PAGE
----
Welcome to stop #2 on the Productivity for Profits Summer Blog Tour and Giveaway!

I am excited to be one of 7 productivity experts taking part in this one-of-a-kind event. This post is about goal setting as it relates to productivity.

Most solopreneurs start their year having set the goals they want to accomplish and get out of the gate with a fast start. But as the year goes on they start to lose momentum.  Somewhere after the point of the rubber hitting the road in pursuit of their S.M.A.R.T. (specific, measurable, achievable, relevant, time bound) goals they realize that they aren’t spending time doing the things that need to be done to accomplish those goals.  Most are puzzled and wonder why they just can’t seem to get those things done.

What about you?  Have you been there before and you’re wondering why?  Well, let me tell you why.  The reason that you lose that momentum and come to a point where you aren’t doing anything to move toward your goals is because there is no cohesion between your goals and your daily business activity.  You may have created your goals and have a complete plan with priorities and dates, but what you’ve created becomes stagnant pretty quickly unless you take some important additional steps.

Once you have set your goals, look at the “by when” date you’ve set to accomplish each and determine the amount of time it will take to get there so that you know when you have to begin working toward each goal.  In addition to assigning that “by when” date, you should have assigned a priority to each goal.  If you haven’t done that, take a step back and set the priorities.  This step is crucial.  If you don’t know your priorities you really don’t have clear direction.

Next you have to determine the smaller steps that will take you from Point A to Point B.  Think of each goal as a meal and each of the smaller steps as a bite of that meal.  So, let’s say that one of your goals is to revamp your website.  That’s the meal on the table before you and the smaller bite size pieces are things like hiring someone to write copy and a graphic designer, approving the copy and the graphics, and passing everything on to your web master.  There are other steps that may need to happen to reach that particular goal, but you get the idea, right?

The individual tasks that you create should already have priorities assigned to them because you prioritized your goals when you created them.  When you prioritize your goals during the creation process, it allows you to schedule your priorities, not prioritize your schedule. Two very distinct things.  The latter can have you going in circles and wasting time during your regular planning.

As you create the smaller bite size pieces, list them on your master task list along with their priority and time frame during which they should be accomplished to keep things flowing and have you reach your goals on time.   Once you’ve done this for each of your goals, you have a solid list of tasks that will take you from Point A to Point B.

During your regular planning sessions, these smaller pieces filter down to your daily to-do list or calendar.  Where you place them depends upon how long each individual task takes.  If the task it will take longer than 15 minutes to complete, it should go on your calendar in a slot with enough time to complete it.  This keeps you from over booking your day and gives you enough time to get the important things done.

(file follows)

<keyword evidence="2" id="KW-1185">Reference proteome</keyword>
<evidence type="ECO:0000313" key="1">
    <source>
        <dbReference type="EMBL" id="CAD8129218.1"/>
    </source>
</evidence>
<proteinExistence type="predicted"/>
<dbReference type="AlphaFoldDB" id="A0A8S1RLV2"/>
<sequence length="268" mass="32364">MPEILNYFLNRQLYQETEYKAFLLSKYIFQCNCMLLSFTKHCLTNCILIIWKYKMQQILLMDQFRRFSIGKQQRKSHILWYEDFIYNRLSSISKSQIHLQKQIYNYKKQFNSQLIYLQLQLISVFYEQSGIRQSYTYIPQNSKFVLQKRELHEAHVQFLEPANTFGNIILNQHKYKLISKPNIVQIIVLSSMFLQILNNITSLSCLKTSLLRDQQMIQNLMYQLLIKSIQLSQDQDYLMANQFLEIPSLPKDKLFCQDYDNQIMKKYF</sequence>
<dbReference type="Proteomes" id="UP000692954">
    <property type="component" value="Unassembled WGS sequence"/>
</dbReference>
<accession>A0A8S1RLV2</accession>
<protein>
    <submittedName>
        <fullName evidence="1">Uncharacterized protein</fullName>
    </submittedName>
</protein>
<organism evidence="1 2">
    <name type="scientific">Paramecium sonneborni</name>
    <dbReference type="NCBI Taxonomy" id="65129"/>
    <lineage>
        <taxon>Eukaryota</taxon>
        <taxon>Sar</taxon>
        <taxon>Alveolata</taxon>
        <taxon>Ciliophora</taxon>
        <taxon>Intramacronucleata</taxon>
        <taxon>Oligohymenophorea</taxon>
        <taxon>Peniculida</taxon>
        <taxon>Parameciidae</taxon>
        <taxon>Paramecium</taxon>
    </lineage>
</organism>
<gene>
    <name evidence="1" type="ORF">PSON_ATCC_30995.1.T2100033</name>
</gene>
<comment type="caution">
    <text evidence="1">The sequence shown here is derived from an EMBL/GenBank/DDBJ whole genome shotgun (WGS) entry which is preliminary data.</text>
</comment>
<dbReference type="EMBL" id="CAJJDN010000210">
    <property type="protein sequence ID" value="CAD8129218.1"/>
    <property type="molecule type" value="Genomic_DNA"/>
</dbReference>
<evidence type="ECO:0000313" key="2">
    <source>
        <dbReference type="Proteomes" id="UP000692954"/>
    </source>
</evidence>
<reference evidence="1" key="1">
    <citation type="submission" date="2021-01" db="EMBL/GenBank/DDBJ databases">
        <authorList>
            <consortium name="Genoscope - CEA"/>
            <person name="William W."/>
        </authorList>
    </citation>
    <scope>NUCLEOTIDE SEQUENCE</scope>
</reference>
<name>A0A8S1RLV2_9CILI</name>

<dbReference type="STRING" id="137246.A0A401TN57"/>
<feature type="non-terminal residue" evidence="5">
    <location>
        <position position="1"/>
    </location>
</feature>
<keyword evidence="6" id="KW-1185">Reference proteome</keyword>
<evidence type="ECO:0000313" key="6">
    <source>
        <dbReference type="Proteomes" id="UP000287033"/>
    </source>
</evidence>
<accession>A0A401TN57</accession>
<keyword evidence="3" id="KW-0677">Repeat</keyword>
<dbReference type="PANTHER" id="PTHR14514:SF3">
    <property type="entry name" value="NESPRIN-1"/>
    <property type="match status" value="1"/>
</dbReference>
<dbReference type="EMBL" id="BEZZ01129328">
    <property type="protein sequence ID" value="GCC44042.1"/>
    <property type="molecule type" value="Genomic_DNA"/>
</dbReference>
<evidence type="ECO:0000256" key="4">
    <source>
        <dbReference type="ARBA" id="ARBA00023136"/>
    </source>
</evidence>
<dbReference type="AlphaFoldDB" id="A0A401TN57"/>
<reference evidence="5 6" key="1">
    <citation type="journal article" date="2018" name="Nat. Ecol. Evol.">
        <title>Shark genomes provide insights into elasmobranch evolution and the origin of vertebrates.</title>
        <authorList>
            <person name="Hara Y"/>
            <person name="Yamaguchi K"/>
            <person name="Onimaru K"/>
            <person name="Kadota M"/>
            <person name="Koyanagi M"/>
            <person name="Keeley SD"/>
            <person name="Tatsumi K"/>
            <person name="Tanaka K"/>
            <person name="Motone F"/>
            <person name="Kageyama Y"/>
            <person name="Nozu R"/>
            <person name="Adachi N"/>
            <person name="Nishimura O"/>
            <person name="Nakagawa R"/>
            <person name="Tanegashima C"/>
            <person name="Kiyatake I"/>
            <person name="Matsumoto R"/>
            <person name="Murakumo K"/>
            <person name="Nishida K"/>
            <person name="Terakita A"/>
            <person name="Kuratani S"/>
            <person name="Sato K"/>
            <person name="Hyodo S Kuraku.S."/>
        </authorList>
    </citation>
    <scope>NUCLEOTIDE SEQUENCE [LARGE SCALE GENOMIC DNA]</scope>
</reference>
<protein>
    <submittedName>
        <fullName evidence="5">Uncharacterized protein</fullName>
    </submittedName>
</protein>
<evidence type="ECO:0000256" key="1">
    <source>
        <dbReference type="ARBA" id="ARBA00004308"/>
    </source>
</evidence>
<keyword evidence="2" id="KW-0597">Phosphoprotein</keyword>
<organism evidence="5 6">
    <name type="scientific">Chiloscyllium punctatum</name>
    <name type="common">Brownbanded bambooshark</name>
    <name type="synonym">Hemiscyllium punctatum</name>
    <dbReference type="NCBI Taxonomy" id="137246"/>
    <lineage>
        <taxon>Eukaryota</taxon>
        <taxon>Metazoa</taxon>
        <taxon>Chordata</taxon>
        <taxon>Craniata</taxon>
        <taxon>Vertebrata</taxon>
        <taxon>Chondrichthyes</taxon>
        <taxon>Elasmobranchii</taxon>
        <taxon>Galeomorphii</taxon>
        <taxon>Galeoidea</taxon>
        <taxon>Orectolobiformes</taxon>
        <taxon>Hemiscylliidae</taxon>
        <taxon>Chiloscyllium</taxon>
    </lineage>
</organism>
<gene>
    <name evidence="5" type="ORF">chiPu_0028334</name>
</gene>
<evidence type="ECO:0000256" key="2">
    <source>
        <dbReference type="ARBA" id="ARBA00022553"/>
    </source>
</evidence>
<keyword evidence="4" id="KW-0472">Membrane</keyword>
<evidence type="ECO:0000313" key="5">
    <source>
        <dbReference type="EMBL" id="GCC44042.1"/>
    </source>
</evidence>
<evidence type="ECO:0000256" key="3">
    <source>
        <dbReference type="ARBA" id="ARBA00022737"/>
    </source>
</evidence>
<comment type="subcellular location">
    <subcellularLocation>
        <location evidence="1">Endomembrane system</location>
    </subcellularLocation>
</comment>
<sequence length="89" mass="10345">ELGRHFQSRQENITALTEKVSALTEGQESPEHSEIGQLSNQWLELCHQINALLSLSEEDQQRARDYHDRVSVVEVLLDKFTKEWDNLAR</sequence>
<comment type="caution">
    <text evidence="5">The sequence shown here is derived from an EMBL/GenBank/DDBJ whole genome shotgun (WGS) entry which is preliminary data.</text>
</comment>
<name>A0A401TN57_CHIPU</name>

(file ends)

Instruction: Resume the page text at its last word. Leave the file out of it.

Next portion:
The date and priority of each goal will determine at which point in time the smaller tasks hit your to-do list or your calendar and you of course, would place the tasks according to the order in which they should take place, since some tasks are dependent upon others.  You can use your master list to keep track of the status of each task.  Updating it regularly will enable you to quickly see exactly where you are with each of your goals.

This is the easy part, trust me.  The challenge is in creating the new habit of incorporating this process into your regular planning.  It’s the only thing that will ensure that the tasks directly related to your goals make it to your to-do list or calendar.  Making this a habit is what will create cohesiveness between your goals and your daily business activity.  This step is the missing piece of the puzzle and is key in having your daily activities include the tasks that have to be completed to accomplish your goals.

The final key to having continuity between your goals and what you do from day-to-day is you.  You can follow this process, but nothing will change unless you get into action.  Because this is a challenging process, I want to give you something to support you for the first 30 days to help you develop this new habit.  As a part of the Productivity for Profits Summer Blog Tour, I’m gifting readers with my Set & Get Your Goals package that you can use to:

  • Track your goals
  • Create and monitor the individual tasks it will take to reach them
  • Get step by step guidance from a series of short audios

You’ll also get a few extra tips.  Simply enter your information below now and the templates will come directly to your inbox along with the first audio.  You’ll receive the additional audios over three consecutive weeks.

Don’t forget to share this post with the help of the social media buttons at the top of this post and leave a comment below.  Continue to enjoy the tour!

The Productivity for Profits Summer Blog Tour is now over. If you’re  seeing this post after August 5th, you missed a great blog tour and some great giveaways. The good news is that the tour will happen again next year.